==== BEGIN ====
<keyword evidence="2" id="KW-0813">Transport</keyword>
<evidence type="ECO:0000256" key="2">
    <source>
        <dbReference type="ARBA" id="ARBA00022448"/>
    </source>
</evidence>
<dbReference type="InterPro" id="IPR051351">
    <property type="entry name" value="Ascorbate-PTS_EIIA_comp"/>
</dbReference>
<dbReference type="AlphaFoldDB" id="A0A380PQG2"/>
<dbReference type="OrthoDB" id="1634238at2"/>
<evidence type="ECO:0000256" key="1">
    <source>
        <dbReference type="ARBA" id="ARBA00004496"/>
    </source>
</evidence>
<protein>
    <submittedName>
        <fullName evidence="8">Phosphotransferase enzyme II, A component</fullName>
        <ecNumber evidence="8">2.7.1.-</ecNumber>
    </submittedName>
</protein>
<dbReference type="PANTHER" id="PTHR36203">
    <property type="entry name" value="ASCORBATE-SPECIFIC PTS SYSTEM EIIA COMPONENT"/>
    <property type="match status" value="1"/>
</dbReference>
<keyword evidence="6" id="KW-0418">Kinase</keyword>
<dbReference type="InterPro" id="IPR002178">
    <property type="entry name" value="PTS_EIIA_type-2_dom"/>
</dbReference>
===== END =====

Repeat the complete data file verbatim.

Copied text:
<keyword evidence="2" id="KW-0813">Transport</keyword>
<evidence type="ECO:0000256" key="2">
    <source>
        <dbReference type="ARBA" id="ARBA00022448"/>
    </source>
</evidence>
<dbReference type="InterPro" id="IPR051351">
    <property type="entry name" value="Ascorbate-PTS_EIIA_comp"/>
</dbReference>
<dbReference type="AlphaFoldDB" id="A0A380PQG2"/>
<dbReference type="OrthoDB" id="1634238at2"/>
<evidence type="ECO:0000256" key="1">
    <source>
        <dbReference type="ARBA" id="ARBA00004496"/>
    </source>
</evidence>
<protein>
    <submittedName>
        <fullName evidence="8">Phosphotransferase enzyme II, A component</fullName>
        <ecNumber evidence="8">2.7.1.-</ecNumber>
    </submittedName>
</protein>
<dbReference type="PANTHER" id="PTHR36203">
    <property type="entry name" value="ASCORBATE-SPECIFIC PTS SYSTEM EIIA COMPONENT"/>
    <property type="match status" value="1"/>
</dbReference>
<keyword evidence="6" id="KW-0418">Kinase</keyword>
<dbReference type="InterPro" id="IPR002178">
    <property type="entry name" value="PTS_EIIA_type-2_dom"/>
</dbReference>